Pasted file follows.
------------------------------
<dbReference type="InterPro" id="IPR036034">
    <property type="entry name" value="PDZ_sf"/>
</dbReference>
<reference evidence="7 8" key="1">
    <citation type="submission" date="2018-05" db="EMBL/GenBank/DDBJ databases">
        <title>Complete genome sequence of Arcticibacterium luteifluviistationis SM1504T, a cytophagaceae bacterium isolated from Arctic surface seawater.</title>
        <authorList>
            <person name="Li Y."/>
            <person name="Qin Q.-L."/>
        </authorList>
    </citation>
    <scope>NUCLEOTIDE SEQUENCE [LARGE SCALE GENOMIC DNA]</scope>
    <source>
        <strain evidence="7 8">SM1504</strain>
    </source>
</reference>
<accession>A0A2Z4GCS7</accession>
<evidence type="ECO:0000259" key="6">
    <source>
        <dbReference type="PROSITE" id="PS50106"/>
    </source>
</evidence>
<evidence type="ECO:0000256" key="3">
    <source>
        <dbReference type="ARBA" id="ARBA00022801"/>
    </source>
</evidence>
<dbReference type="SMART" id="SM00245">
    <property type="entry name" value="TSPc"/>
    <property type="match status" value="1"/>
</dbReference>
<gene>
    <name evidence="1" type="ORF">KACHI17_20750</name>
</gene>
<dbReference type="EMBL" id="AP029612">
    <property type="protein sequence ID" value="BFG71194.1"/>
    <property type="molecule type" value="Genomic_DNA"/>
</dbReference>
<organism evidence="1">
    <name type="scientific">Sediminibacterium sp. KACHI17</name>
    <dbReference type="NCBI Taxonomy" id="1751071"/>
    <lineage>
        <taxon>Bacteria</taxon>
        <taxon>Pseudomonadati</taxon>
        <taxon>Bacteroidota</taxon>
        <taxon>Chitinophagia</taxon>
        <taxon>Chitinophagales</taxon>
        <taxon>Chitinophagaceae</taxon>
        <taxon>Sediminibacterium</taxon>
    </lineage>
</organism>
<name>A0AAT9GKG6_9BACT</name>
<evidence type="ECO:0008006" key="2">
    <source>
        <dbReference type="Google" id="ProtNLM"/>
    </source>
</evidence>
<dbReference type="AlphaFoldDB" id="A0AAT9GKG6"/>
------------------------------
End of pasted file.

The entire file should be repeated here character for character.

<dbReference type="InterPro" id="IPR036034">
    <property type="entry name" value="PDZ_sf"/>
</dbReference>
<reference evidence="7 8" key="1">
    <citation type="submission" date="2018-05" db="EMBL/GenBank/DDBJ databases">
        <title>Complete genome sequence of Arcticibacterium luteifluviistationis SM1504T, a cytophagaceae bacterium isolated from Arctic surface seawater.</title>
        <authorList>
            <person name="Li Y."/>
            <person name="Qin Q.-L."/>
        </authorList>
    </citation>
    <scope>NUCLEOTIDE SEQUENCE [LARGE SCALE GENOMIC DNA]</scope>
    <source>
        <strain evidence="7 8">SM1504</strain>
    </source>
</reference>
<accession>A0A2Z4GCS7</accession>
<evidence type="ECO:0000259" key="6">
    <source>
        <dbReference type="PROSITE" id="PS50106"/>
    </source>
</evidence>
<evidence type="ECO:0000256" key="3">
    <source>
        <dbReference type="ARBA" id="ARBA00022801"/>
    </source>
</evidence>
<dbReference type="SMART" id="SM00245">
    <property type="entry name" value="TSPc"/>
    <property type="match status" value="1"/>
</dbReference>
<gene>
    <name evidence="1" type="ORF">KACHI17_20750</name>
</gene>
<dbReference type="EMBL" id="AP029612">
    <property type="protein sequence ID" value="BFG71194.1"/>
    <property type="molecule type" value="Genomic_DNA"/>
</dbReference>
<organism evidence="1">
    <name type="scientific">Sediminibacterium sp. KACHI17</name>
    <dbReference type="NCBI Taxonomy" id="1751071"/>
    <lineage>
        <taxon>Bacteria</taxon>
        <taxon>Pseudomonadati</taxon>
        <taxon>Bacteroidota</taxon>
        <taxon>Chitinophagia</taxon>
        <taxon>Chitinophagales</taxon>
        <taxon>Chitinophagaceae</taxon>
        <taxon>Sediminibacterium</taxon>
    </lineage>
</organism>
<name>A0AAT9GKG6_9BACT</name>
<evidence type="ECO:0008006" key="2">
    <source>
        <dbReference type="Google" id="ProtNLM"/>
    </source>
</evidence>
<dbReference type="AlphaFoldDB" id="A0AAT9GKG6"/>